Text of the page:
Google Nest Moves into Wellness with New Sleep-Sensing Feature

New $99 Google Nest Hub includes Sleep Sensing wellness technology that tracks a person’s sleep using microphones.

Google Nest Moves into Wellness with New Sleep-Sensing Feature

The Google Nest Hub display listens for breathing of the person closest to the display to track their sleep patterns.

Google Nest is moving into the wellness arena for the first time with a new sleep tracking feature in its second-generation $99 Nest Hub display product.

According to a blog on the Google Health website, the new Nest Hub has what is called Sleep Sensing that uses Motion Sense to analyze how the person closest to the display is sleeping, based on their movement and breathing — without a camera or wearable. Sleep Sensing can also detect sleep disturbances like coughing and snoring, or the light and temperature changes in the room with Nest Hub’s built-in microphones and ambient light and temperature sensors, so users can better understand from a wellness standpoint what is impacting their sleep, says Google. 

According to Ashton Udall, product manager at Google Nest, “Every morning you’ll receive a personalized sleep summary on your display, or you can view your sleep data anytime on the Nest Hub by asking, “Hey Google, how did I sleep?” Sleep Sensing can also connect to your Google Fit app on Android and iOS devices, so you can see your sleep summary alongside your other health and wellness information.”

Google Nest Hub Wellness Features Include Sleep Tracking

Udall explains that the Google Nest Hub will also help users sleep better, expanding its wellness capabilities. The Sleep Sensing technology provides tailored bedtime schedules and personalized suggestions developed by a team of sleep scientists and using guidance from organizations like the American Academy of Sleep Medicine.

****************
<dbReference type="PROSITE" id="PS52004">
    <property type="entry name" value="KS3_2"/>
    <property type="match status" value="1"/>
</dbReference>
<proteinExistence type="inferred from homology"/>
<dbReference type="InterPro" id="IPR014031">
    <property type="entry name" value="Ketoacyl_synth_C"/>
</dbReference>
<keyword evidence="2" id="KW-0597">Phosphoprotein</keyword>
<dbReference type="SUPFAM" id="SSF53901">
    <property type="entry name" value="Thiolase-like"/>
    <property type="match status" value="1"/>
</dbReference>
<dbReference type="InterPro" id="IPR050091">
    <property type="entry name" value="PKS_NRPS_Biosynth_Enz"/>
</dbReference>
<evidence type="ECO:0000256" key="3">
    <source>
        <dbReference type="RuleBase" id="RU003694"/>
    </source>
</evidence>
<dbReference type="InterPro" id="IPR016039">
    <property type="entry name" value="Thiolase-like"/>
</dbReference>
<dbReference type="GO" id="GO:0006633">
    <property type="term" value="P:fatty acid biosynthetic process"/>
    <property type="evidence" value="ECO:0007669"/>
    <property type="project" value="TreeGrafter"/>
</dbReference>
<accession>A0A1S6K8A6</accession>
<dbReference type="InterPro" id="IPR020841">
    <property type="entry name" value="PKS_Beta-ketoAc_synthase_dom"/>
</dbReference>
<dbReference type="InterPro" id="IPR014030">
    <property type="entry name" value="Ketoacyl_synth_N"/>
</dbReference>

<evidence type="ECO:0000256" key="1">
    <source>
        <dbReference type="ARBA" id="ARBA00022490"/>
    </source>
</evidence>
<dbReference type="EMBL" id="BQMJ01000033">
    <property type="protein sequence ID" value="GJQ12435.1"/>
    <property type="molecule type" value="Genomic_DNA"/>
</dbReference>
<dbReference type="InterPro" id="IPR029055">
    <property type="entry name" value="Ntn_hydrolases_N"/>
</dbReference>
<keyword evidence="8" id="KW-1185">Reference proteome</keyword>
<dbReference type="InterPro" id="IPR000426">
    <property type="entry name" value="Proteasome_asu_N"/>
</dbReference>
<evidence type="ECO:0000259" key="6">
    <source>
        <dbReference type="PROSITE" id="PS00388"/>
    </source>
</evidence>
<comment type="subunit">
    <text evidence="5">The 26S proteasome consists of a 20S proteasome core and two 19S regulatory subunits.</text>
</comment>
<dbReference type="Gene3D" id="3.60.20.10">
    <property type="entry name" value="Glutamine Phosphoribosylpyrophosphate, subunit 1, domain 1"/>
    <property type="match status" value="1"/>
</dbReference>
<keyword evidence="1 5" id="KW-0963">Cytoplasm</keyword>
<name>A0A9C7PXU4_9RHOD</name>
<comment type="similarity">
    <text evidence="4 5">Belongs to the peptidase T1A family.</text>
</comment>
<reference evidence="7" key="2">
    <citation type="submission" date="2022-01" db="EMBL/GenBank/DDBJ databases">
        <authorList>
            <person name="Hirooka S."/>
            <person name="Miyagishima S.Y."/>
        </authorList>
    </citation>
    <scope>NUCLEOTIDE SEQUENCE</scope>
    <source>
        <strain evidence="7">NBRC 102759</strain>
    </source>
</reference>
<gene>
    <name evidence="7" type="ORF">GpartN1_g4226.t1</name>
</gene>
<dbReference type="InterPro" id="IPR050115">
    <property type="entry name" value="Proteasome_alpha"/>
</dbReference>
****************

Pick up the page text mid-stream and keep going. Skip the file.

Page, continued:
“Compiled after several nights of analysis, these suggestions point out notable aspects of your sleep, educate you on why they’re important and provide suggestions to improve,” he notes.

The Sleep Sensing wellness technology is optional and has privacy safeguards in place. The Google Nest Hub has a visual indicator on the display to inform the user if the wellness technology is activated. The Motion Sense only detects motion, not specific bodies or faces, and coughing and snoring audio data is only processed on the device — it isn’t sent to Google servers, according to the blog. Users can also disable the microphone on the Nest Hub if they choose. Users can review their sleep data and there are no ads placed via the system.

For now, the Sleep Sensing wellness option is free as a “preview” in the new $99 second-gen Nest Hub. No word on how much Google plans to charge for the service once the preview is over.

About the Author

Jason Knott
Jason Knott:

Jason Knott is Chief Content Officer for Emerald's Connected Brands. Jason has covered low-voltage electronics as an editor since 1990, serving as editor and publisher of Security Sales & Integration. He joined CE Pro in 2000 and serves as Editor-in-Chief of that brand. He served as chairman of the Security Industry Association’s Education Committee from 2000-2004 and sat on the board of that association from 1998-2002. He is also a former board member of the Alarm Industry Research and Educational Foundation. He has been a member of the CEDIA Business Working Group since 2010. Jason graduated from the University of Southern California.


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